Monday, April 16, 2012

Bonta, Guillen Debate Plan For Public Safety As Lackluster Race Enters Final Stretch

April 16, 2012 | Stemming the rise in crime is a perennial hot-bottom issue in the Oakland-centric 18th Assembly District. Alameda Vice Mayor and candidate Rob Bonta says he has solution for helping California cities combat spikes in crime, but one of his opponents in the June primary has concerns over its implications for maintaining civil liberties.

Bonta told a group in Chinatown last Thursday, if elected, he would offer legislation in Sacramento giving cities an option to draw from a pool of state funding and resources in the event crime rises to a certain level. "Oakland may qualify for that, unfortunately, for being the most violent city in the state," Bonta said during the 90-minute debate that included Peralta Community College Trustee Abel Guillen and AC Transit board member Joel Young.

Guillen said it was the first time he heard of the proposal and focused on Bonta's use of the term, "state of emergency." In other U.S. cities, instituting similar powers has usually been associated with cracking down on the youth with short-term curfews.

"I have concerns about what that means," Guillen said. "Certainly there has been instances where police have abused those powers."

Guillen also took umbrage with Bonta's comment that the city had the highest crime rate in the state. "It scares away businesses," Guillen said. "Anyone who is bringing up state of emergency is doing a discredit to our city." Guillen, though, agreed Oakland needs some sort of assistance for maintaining public safety. "I think there's some ideas where you can actually coordinate resources better," he offered, while referencing better cohesion between the California Highway Patrol, Coast Guard and Oakland PD.

After the forum, Bonta conceded the use of "state of emergency" was not the best label for his plan. "If [Guillen] is conceptualizing it that way, I understand why, but it's exactly the opposite," said Bonta. "It's not a free-for-all and bring in the riot gear, it means, you need help and people deserve safe communities."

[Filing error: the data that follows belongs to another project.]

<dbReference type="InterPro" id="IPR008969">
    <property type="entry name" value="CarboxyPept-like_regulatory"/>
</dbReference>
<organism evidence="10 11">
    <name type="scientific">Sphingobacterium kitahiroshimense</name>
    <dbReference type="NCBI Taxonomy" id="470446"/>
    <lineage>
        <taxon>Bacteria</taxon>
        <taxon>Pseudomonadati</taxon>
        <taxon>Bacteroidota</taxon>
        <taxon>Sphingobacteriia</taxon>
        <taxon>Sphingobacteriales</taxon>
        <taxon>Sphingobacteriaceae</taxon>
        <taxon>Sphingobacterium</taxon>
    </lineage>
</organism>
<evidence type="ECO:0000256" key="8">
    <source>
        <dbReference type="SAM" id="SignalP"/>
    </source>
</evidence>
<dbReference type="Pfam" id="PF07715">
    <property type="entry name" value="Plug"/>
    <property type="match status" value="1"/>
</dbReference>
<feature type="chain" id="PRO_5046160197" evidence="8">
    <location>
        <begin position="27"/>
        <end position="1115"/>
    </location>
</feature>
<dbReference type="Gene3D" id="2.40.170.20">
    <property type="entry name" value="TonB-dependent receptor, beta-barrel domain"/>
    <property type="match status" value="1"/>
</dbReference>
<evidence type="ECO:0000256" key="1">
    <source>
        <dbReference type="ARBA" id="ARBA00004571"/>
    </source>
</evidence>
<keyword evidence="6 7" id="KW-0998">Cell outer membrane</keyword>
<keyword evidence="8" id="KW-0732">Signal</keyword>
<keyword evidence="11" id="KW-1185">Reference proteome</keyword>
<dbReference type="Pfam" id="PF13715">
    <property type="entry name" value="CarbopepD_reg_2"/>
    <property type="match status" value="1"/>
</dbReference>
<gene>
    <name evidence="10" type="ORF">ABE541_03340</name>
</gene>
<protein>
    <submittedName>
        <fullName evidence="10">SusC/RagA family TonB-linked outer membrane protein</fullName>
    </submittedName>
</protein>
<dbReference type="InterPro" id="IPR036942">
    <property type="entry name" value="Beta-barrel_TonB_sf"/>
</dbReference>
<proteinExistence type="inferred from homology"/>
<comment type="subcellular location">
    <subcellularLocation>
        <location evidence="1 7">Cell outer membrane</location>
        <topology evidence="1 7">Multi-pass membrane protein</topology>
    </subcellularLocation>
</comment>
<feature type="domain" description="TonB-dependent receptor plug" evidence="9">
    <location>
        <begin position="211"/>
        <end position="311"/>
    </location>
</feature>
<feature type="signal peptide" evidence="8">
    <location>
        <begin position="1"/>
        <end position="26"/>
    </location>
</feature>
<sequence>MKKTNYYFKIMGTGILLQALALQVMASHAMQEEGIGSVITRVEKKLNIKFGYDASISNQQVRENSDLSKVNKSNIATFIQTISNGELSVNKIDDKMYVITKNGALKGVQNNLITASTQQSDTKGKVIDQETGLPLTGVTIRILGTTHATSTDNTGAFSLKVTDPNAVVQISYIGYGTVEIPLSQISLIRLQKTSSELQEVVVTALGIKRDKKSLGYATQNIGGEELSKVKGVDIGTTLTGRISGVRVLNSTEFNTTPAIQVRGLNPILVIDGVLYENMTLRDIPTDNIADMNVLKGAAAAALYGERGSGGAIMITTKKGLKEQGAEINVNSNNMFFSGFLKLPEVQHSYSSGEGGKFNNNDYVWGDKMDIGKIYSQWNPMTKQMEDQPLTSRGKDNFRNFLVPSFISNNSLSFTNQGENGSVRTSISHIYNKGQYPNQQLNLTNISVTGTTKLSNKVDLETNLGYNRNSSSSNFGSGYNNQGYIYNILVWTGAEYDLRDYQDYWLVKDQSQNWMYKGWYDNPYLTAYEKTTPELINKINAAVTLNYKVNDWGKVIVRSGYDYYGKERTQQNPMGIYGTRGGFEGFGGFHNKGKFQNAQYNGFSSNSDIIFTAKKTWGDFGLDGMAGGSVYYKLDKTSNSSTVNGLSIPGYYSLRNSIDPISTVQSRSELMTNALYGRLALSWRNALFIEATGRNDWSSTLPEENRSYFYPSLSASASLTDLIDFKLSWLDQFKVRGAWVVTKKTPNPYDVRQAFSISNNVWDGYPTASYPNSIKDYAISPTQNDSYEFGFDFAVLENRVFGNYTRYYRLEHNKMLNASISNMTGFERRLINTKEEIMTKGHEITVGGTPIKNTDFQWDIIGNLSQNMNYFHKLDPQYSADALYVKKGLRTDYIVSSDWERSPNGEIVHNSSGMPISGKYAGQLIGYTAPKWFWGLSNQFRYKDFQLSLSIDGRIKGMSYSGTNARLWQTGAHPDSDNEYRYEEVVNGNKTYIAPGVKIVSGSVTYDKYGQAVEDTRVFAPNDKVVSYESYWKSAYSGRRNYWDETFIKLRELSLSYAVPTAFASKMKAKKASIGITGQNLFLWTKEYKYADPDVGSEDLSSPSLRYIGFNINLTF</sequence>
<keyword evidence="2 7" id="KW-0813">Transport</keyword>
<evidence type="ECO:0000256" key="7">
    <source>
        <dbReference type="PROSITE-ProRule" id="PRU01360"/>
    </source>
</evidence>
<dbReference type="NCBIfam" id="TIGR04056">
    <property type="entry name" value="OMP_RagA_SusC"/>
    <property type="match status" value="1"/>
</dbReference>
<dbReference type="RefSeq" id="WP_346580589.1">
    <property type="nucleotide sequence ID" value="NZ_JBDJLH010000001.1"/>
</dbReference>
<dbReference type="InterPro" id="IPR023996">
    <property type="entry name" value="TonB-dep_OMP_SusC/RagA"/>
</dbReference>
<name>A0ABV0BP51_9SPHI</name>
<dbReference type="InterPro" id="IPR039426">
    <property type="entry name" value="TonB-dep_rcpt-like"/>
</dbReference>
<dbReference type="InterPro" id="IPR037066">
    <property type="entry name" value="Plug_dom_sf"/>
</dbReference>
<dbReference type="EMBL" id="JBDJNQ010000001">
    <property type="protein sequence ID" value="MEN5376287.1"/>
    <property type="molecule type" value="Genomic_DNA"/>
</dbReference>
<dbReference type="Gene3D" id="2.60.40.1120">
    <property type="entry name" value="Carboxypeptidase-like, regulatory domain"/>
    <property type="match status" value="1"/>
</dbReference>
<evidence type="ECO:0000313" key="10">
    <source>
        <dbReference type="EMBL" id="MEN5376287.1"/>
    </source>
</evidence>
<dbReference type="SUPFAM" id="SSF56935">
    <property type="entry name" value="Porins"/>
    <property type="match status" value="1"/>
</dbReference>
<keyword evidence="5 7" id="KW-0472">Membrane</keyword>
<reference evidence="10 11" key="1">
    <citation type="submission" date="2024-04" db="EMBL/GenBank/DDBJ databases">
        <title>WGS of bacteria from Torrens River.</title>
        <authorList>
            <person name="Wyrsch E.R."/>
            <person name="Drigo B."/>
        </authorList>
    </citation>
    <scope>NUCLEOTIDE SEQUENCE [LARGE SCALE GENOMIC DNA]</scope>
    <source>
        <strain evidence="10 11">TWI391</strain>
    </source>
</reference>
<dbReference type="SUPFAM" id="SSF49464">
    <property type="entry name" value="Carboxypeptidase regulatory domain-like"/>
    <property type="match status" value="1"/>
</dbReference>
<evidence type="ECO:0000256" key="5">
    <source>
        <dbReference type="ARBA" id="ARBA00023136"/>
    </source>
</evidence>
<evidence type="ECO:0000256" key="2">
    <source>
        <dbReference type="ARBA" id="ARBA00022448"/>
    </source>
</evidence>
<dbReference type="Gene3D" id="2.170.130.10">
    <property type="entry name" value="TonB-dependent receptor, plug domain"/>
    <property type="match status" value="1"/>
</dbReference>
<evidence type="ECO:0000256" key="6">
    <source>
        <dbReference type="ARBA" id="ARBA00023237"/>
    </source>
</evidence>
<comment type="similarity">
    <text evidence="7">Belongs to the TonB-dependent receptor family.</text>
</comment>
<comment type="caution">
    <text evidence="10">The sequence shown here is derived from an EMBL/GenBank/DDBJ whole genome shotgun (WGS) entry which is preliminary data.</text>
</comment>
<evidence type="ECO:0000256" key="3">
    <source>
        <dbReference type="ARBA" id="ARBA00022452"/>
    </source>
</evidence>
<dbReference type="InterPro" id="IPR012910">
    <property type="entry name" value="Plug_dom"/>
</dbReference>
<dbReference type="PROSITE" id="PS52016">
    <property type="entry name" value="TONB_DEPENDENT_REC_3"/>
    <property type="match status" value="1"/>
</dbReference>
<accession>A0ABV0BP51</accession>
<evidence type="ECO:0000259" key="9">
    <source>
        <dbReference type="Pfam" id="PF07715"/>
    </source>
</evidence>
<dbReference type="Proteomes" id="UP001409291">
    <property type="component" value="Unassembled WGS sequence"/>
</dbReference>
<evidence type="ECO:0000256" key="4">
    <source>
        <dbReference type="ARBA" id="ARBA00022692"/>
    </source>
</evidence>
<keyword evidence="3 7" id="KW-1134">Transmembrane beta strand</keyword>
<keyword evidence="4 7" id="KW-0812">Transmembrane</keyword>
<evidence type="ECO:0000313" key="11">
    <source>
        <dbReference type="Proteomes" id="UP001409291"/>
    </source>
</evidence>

Bonta said his idea would have a built-in trigger for allocating resources where they are needed most. "Police or fire suppression--it could be anything," he said. "When redevelopment was cut, the City of Oakland funded police and firefighter positions with redevelopment money. So if they should lose those positions and be at staffing ratios that are too low, they would have help from somebody," said Bonta.

Young used the time to comment on Bonta's proposal by reiterating a non-specific call for the state to create more jobs.

The disagreement over the proposal is the first signs of life in a race touted as one of the closest race in the entire state. Instead, it is precariously close to becoming one of the most boring. Last Thursday's forum allowed candidates to rebut their opponent's answers, yet, only on the issue of funding public safety detailed above, did any of the candidates take advantage of the format to begin developing distinctions among each other.

The laid back demeanor of the three candidates (Young sauntered in 20 minutes late and spoke without taking notes) suggests, said one long-time East Bay political observer, that all three may believe they are the front runner for the top-two June 5 primary. A fourth candidate, Republican Rhonda Weber, did not attend last week's forum. In the battle royale for a spot in the November general election, two of the candidates can expect to be pushed over the ropes. With less than two months to go, you might expect some sort of political expediency, but it has yet to be seen.


Why anyone would vote Joel Young is beyond me? Not only does he have a checkered past given his temper. But what has he accomplished on the AC Transit board? He only came up with the Buy American rhetoric near campaign time. Otherwise, he hasn't accomplished squat. He was a former Politcal Director for the Labor Council, yet he did that so poorly he was shown the door. And gotten very little endorsement from labor. Finally, Swason hasn't endorsed him and that's telling.